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Psychoneuroendocrinology. 2012 Jan;37(1):87-93. doi: 10.1016/j.psyneuen.2011.05.007. Epub 2011 Jun 8.

Oxytocin specifically enhances valence-dependent parasympathetic responses.

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Department of Systems Neuroscience, University Medical Center Hamburg-Eppendorf, Martinistr. 52, D-20246 Hamburg, Germany.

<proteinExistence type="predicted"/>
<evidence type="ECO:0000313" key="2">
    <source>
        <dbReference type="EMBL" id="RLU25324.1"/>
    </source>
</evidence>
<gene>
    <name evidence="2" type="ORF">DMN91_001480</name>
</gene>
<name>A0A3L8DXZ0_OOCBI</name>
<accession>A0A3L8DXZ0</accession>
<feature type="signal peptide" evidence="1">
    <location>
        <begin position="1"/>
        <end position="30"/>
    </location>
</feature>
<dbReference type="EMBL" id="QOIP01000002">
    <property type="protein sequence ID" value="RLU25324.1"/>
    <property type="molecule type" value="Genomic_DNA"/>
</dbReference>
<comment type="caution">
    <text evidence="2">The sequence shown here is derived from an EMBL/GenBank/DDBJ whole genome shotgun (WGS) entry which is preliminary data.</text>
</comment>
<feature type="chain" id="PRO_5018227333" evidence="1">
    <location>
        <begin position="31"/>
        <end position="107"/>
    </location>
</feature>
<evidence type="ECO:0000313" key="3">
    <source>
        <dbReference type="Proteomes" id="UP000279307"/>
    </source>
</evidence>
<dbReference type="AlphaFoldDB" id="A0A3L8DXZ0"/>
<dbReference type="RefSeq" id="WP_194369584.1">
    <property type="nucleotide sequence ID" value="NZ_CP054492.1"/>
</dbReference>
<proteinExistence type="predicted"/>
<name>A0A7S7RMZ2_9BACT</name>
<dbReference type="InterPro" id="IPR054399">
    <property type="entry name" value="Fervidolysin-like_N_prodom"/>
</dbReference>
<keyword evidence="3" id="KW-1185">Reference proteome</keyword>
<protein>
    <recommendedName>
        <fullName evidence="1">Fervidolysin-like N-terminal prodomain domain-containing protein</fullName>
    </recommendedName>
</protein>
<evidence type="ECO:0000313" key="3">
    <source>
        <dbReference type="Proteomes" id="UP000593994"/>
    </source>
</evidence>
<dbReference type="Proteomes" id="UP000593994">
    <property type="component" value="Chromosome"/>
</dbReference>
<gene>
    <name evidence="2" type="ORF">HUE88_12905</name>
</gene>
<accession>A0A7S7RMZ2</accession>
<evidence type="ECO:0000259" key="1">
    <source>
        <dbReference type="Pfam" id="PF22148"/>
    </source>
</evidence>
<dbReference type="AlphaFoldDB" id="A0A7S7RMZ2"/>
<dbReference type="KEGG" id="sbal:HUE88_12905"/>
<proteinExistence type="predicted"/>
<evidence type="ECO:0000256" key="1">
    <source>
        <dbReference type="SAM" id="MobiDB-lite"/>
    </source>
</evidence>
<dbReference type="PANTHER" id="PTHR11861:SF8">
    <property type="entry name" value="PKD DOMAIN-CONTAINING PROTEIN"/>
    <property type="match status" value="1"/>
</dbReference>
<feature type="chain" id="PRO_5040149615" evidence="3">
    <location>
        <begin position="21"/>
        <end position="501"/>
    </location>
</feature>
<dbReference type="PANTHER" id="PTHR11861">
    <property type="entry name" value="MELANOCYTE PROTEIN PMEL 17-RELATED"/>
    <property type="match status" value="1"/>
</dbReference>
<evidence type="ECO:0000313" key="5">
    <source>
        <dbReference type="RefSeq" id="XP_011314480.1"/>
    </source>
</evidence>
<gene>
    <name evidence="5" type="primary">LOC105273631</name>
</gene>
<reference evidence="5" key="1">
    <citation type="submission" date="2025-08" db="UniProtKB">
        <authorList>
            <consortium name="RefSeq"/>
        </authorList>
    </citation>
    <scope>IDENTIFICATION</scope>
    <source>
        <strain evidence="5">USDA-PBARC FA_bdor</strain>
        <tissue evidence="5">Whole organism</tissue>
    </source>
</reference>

The evolutionarily highly conserved neuropeptide oxytocin seems to be involved in the regulation of complex forms of social behavior. It enhances the processing of positive social stimuli, reduces behavioral and neuroendocrine stress responses and modulates amygdala activity in humans. Moreover, it has been proposed that oxytocin dampens sympathetic nervous system activity. This hypothesis was tested in a double-blind, placebo-controlled study with 38 men either receiving 24 IU oxytocin intranasally or a placebo spray. While accomplishing an emotion classification task, electrodermal responses were measured as an index of sympathetic activity. Moreover, heart rate changes were recorded that are additionally mediated by the parasympathetic nervous system. Oxytocin enhanced differential heart rate responses to facial expressions as a function of the emotional valence, but had no effect on electrodermal activity or tonic measures of physiological arousal. These results indicate that oxytocin specifically modulates phasic activity of the parasympathetic nervous system which potentially reflects an increased motivational value of facial expressions following oxytocin treatment. Findings suggest that anxiolytic effects of oxytocin are not reflected in short-term sympathetic responses and may even be a consequence of rather than a prerequisite for improved social information processing.

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